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November 6, 2019

The wheel of politics


November 6, 2019

History repeats itself and nature has an inbuilt system of retribution. These are two of the most potent doctrines that have fired human imagination since the dawn of civilization.

In Greek mythology, for instance, the goddess Nemesis inexorably handed down happiness and misfortune to mortals on the strength of the actions that they performed. Even the most worldly-wise were duped into cutting their throat and the most self-assured were wimped out of making the right choice. The repetitive view of history rejects the linear view of time and claims that both nature and society move in an alternating rhythm.

In such a world, there is no progress but only transition, no development but only change. This cyclic view has found its most eloquent expression in the doctrine of eternal recurrence. Popularized in modern times by Nietzsche, it assumes that in the ‘endless’ march of time, events are fated to recur ceaselessly.

Sceptics point out that, as in the case of other doctrines, the truth of the retributive-cum-repetitive view of history is at best contingent, not necessary. While at times events may seem to follow a circular pattern, this is only by coincidence. No two events, however outwardly similar, are identical – every day is a new day. By the same token, while individuals as well as societies may have to repay the debt – along with interest – incurred by their dark actions; there’s no logical reason they must do so. Virtue is rewarded and wickedness punished but not necessarily.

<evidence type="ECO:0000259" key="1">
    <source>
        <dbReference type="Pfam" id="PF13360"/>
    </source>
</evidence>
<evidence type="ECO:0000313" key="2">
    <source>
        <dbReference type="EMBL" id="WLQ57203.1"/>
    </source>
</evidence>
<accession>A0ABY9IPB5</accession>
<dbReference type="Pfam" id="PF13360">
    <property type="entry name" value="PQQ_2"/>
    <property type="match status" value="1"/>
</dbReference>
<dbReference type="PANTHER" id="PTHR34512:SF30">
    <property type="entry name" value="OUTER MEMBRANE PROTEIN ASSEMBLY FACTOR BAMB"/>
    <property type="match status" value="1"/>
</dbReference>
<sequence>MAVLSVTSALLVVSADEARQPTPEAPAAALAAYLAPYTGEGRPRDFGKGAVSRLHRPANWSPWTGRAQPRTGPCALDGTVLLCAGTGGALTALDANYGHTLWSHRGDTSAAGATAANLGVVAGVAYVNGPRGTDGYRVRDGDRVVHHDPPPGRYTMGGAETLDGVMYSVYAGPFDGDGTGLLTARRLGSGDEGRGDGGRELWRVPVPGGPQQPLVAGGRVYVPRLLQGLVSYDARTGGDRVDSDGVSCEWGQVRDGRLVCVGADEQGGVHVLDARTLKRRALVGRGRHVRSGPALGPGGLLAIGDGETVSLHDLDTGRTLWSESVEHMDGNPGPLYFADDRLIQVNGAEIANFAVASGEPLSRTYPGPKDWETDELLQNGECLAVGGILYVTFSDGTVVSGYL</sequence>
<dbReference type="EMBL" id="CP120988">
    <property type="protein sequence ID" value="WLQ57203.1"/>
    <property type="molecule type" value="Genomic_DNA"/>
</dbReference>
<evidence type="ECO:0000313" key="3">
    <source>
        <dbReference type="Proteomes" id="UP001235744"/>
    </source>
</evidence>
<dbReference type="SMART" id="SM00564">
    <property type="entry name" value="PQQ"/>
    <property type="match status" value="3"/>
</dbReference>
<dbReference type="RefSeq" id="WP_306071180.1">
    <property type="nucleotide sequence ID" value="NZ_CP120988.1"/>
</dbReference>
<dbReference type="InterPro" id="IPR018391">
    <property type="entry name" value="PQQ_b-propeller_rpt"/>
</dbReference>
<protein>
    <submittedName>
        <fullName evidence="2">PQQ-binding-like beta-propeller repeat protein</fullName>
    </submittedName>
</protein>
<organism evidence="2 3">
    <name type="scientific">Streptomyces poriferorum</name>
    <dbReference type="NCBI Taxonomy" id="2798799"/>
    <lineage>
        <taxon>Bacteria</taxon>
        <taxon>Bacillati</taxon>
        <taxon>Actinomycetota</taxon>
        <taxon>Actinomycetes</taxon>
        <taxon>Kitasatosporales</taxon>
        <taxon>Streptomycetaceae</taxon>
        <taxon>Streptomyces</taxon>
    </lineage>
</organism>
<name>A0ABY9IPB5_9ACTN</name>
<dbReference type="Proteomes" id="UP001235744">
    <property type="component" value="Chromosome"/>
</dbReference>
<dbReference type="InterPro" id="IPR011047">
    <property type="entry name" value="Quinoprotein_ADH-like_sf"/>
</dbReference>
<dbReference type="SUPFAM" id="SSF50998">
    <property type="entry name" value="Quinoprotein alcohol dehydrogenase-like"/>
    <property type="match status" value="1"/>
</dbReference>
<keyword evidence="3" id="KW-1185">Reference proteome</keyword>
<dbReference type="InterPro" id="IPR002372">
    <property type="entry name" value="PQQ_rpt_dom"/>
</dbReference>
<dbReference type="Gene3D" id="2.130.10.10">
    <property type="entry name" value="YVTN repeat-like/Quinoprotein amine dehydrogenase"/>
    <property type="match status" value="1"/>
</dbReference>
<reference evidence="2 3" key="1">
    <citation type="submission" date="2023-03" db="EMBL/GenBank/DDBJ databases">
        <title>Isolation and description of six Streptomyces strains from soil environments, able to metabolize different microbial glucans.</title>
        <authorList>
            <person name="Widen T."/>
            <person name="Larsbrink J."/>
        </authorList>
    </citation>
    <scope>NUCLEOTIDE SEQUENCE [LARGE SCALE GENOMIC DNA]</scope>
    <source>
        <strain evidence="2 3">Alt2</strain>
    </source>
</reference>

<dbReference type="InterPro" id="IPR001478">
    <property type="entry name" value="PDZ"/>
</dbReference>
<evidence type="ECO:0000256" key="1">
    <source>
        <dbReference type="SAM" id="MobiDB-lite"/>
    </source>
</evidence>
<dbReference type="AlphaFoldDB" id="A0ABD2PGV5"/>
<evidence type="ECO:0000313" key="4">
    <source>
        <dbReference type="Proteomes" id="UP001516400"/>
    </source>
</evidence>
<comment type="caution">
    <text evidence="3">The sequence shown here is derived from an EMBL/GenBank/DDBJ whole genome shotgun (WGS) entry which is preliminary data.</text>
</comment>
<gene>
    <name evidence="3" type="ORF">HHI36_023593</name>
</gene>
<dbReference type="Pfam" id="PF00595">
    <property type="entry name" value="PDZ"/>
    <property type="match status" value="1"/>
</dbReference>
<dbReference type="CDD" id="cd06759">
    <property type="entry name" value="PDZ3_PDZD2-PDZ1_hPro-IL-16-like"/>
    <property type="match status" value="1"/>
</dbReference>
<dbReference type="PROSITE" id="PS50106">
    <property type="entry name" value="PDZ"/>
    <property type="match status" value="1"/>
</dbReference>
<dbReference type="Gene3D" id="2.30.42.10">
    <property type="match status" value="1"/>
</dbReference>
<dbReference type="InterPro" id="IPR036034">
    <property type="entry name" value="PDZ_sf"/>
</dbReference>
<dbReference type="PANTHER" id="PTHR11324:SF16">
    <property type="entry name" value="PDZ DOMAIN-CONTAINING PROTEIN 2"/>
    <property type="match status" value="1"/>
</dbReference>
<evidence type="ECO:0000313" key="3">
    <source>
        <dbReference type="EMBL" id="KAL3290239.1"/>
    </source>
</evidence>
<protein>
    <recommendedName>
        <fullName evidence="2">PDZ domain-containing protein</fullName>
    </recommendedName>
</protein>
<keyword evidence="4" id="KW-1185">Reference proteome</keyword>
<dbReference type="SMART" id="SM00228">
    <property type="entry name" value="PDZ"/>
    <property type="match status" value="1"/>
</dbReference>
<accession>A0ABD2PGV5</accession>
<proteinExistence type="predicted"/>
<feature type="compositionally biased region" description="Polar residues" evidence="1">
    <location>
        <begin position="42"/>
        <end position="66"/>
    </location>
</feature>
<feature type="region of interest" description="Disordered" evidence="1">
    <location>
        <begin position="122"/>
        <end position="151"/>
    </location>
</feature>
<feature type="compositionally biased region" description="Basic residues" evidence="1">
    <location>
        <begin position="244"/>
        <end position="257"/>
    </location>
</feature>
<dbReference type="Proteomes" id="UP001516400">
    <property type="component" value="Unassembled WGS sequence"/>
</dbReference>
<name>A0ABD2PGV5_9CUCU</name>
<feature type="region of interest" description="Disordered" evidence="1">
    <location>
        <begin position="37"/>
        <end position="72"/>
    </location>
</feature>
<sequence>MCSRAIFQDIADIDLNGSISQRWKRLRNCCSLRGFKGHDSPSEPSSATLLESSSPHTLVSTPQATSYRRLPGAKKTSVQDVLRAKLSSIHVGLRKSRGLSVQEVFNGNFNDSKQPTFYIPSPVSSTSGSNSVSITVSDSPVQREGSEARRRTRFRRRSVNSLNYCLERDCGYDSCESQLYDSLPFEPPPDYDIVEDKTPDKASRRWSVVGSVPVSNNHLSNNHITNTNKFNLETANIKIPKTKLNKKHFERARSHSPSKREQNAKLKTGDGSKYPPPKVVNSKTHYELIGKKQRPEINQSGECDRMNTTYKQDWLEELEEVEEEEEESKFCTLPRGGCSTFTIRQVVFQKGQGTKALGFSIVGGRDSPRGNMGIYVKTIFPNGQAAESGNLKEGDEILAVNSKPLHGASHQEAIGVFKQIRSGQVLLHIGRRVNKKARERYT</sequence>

Whether by necessity or by contingency, Pakistani politics represents a validation of the doctrines of repetition and retribution. The case for repetition is obvious enough.

To seek validation of the retributive view of history, we need to go back only slightly more than five years in time. It’s 2014. An elected government, which is less than one-and-a-half years old, is challenged by two political parties, the PAT and the PTI.

Their strategy was simple: bring normal life to a standstill, make the economy bleed and force the prime minister to step down. Whether the grounds for their protests were justified or baseless remains debatable to date. Likewise, the view that a popularly elected government should be brought down by putting together a mob has had both its exponents and opponents. Both the PTI and the PAT, however, were absolutely sure that either had an impeccable case against the government and that the mode of their protests was out-and-out democratic.

Although at one stage the prolonged PAT-PTI sit-ins seemed only a whisker away from achieving their objective, in the end they couldn’t topple the government. That said, the protests were not inconsequential. They left the government much weaker and threw both the economy and governance into a tailspin, ushering in loses worth billions. However, more than that, the two parties demonstrated that an elected government can be shown the door, or at the very least forced to cave in, by bringing on the roads a few thousand people, thus setting aside the very foundations on which democracy rests: elections, the judiciary, the legislature, the elected government. Mob politics had set in.